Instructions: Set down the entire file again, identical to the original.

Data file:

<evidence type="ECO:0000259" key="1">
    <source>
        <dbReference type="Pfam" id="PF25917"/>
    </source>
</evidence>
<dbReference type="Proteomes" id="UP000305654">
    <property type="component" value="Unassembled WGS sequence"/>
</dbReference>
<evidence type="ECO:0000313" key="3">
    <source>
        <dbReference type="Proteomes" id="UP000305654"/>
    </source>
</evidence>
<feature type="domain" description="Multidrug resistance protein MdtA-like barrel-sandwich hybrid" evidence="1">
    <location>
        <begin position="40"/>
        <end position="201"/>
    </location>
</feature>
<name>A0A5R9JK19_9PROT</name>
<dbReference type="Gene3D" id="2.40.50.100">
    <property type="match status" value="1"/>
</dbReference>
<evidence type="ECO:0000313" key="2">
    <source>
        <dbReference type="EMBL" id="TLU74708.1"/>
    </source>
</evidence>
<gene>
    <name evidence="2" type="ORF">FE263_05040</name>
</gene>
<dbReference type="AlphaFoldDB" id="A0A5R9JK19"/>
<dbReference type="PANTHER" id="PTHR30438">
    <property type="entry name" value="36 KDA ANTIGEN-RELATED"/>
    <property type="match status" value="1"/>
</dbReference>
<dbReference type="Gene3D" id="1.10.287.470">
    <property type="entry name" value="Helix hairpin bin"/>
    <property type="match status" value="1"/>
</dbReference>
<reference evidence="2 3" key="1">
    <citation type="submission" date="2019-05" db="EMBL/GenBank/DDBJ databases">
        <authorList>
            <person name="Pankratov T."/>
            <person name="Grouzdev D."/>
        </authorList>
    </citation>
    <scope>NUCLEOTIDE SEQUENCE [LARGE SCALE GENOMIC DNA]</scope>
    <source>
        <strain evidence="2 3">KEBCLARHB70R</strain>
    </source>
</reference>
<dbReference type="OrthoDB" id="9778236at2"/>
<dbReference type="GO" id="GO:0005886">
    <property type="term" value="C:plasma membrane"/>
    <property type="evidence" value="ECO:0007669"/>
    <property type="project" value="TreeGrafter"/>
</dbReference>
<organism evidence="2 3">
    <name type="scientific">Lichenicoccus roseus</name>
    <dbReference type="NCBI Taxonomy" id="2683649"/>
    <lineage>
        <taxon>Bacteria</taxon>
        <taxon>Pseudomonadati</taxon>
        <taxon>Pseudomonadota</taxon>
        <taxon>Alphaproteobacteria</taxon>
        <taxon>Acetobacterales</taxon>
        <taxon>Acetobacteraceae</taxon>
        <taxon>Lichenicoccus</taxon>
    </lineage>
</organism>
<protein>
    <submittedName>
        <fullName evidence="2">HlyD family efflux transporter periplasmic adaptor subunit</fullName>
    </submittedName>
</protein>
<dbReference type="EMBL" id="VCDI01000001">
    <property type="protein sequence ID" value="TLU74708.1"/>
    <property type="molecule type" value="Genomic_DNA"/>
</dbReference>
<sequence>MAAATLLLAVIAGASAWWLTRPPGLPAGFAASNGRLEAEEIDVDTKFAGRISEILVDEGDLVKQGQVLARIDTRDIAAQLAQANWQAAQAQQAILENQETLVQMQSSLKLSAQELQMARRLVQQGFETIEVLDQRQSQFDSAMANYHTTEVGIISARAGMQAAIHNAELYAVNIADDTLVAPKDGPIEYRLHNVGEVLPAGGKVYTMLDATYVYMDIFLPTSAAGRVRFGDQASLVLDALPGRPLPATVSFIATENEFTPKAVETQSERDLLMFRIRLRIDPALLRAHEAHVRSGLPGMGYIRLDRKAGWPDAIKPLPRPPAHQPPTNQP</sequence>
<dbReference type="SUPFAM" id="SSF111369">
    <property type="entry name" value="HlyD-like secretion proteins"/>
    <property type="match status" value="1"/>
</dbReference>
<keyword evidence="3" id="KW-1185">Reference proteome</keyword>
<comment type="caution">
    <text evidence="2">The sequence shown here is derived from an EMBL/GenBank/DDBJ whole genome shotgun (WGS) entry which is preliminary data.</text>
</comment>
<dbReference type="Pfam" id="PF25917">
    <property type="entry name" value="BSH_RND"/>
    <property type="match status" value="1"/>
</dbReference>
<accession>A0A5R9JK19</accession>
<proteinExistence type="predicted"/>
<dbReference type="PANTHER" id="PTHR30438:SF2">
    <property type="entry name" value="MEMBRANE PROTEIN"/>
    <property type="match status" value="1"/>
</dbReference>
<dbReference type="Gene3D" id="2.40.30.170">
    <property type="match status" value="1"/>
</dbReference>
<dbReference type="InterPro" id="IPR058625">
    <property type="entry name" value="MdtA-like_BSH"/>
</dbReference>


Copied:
<evidence type="ECO:0000259" key="1">
    <source>
        <dbReference type="Pfam" id="PF25917"/>
    </source>
</evidence>
<dbReference type="Proteomes" id="UP000305654">
    <property type="component" value="Unassembled WGS sequence"/>
</dbReference>
<evidence type="ECO:0000313" key="3">
    <source>
        <dbReference type="Proteomes" id="UP000305654"/>
    </source>
</evidence>
<feature type="domain" description="Multidrug resistance protein MdtA-like barrel-sandwich hybrid" evidence="1">
    <location>
        <begin position="40"/>
        <end position="201"/>
    </location>
</feature>
<name>A0A5R9JK19_9PROT</name>
<dbReference type="Gene3D" id="2.40.50.100">
    <property type="match status" value="1"/>
</dbReference>
<evidence type="ECO:0000313" key="2">
    <source>
        <dbReference type="EMBL" id="TLU74708.1"/>
    </source>
</evidence>
<gene>
    <name evidence="2" type="ORF">FE263_05040</name>
</gene>
<dbReference type="AlphaFoldDB" id="A0A5R9JK19"/>
<dbReference type="PANTHER" id="PTHR30438">
    <property type="entry name" value="36 KDA ANTIGEN-RELATED"/>
    <property type="match status" value="1"/>
</dbReference>
<dbReference type="Gene3D" id="1.10.287.470">
    <property type="entry name" value="Helix hairpin bin"/>
    <property type="match status" value="1"/>
</dbReference>
<reference evidence="2 3" key="1">
    <citation type="submission" date="2019-05" db="EMBL/GenBank/DDBJ databases">
        <authorList>
            <person name="Pankratov T."/>
            <person name="Grouzdev D."/>
        </authorList>
    </citation>
    <scope>NUCLEOTIDE SEQUENCE [LARGE SCALE GENOMIC DNA]</scope>
    <source>
        <strain evidence="2 3">KEBCLARHB70R</strain>
    </source>
</reference>
<dbReference type="OrthoDB" id="9778236at2"/>
<dbReference type="GO" id="GO:0005886">
    <property type="term" value="C:plasma membrane"/>
    <property type="evidence" value="ECO:0007669"/>
    <property type="project" value="TreeGrafter"/>
</dbReference>
<organism evidence="2 3">
    <name type="scientific">Lichenicoccus roseus</name>
    <dbReference type="NCBI Taxonomy" id="2683649"/>
    <lineage>
        <taxon>Bacteria</taxon>
        <taxon>Pseudomonadati</taxon>
        <taxon>Pseudomonadota</taxon>
        <taxon>Alphaproteobacteria</taxon>
        <taxon>Acetobacterales</taxon>
        <taxon>Acetobacteraceae</taxon>
        <taxon>Lichenicoccus</taxon>
    </lineage>
</organism>
<protein>
    <submittedName>
        <fullName evidence="2">HlyD family efflux transporter periplasmic adaptor subunit</fullName>
    </submittedName>
</protein>
<dbReference type="EMBL" id="VCDI01000001">
    <property type="protein sequence ID" value="TLU74708.1"/>
    <property type="molecule type" value="Genomic_DNA"/>
</dbReference>
<sequence>MAAATLLLAVIAGASAWWLTRPPGLPAGFAASNGRLEAEEIDVDTKFAGRISEILVDEGDLVKQGQVLARIDTRDIAAQLAQANWQAAQAQQAILENQETLVQMQSSLKLSAQELQMARRLVQQGFETIEVLDQRQSQFDSAMANYHTTEVGIISARAGMQAAIHNAELYAVNIADDTLVAPKDGPIEYRLHNVGEVLPAGGKVYTMLDATYVYMDIFLPTSAAGRVRFGDQASLVLDALPGRPLPATVSFIATENEFTPKAVETQSERDLLMFRIRLRIDPALLRAHEAHVRSGLPGMGYIRLDRKAGWPDAIKPLPRPPAHQPPTNQP</sequence>
<dbReference type="SUPFAM" id="SSF111369">
    <property type="entry name" value="HlyD-like secretion proteins"/>
    <property type="match status" value="1"/>
</dbReference>
<keyword evidence="3" id="KW-1185">Reference proteome</keyword>
<comment type="caution">
    <text evidence="2">The sequence shown here is derived from an EMBL/GenBank/DDBJ whole genome shotgun (WGS) entry which is preliminary data.</text>
</comment>
<dbReference type="Pfam" id="PF25917">
    <property type="entry name" value="BSH_RND"/>
    <property type="match status" value="1"/>
</dbReference>
<accession>A0A5R9JK19</accession>
<proteinExistence type="predicted"/>
<dbReference type="PANTHER" id="PTHR30438:SF2">
    <property type="entry name" value="MEMBRANE PROTEIN"/>
    <property type="match status" value="1"/>
</dbReference>
<dbReference type="Gene3D" id="2.40.30.170">
    <property type="match status" value="1"/>
</dbReference>
<dbReference type="InterPro" id="IPR058625">
    <property type="entry name" value="MdtA-like_BSH"/>
</dbReference>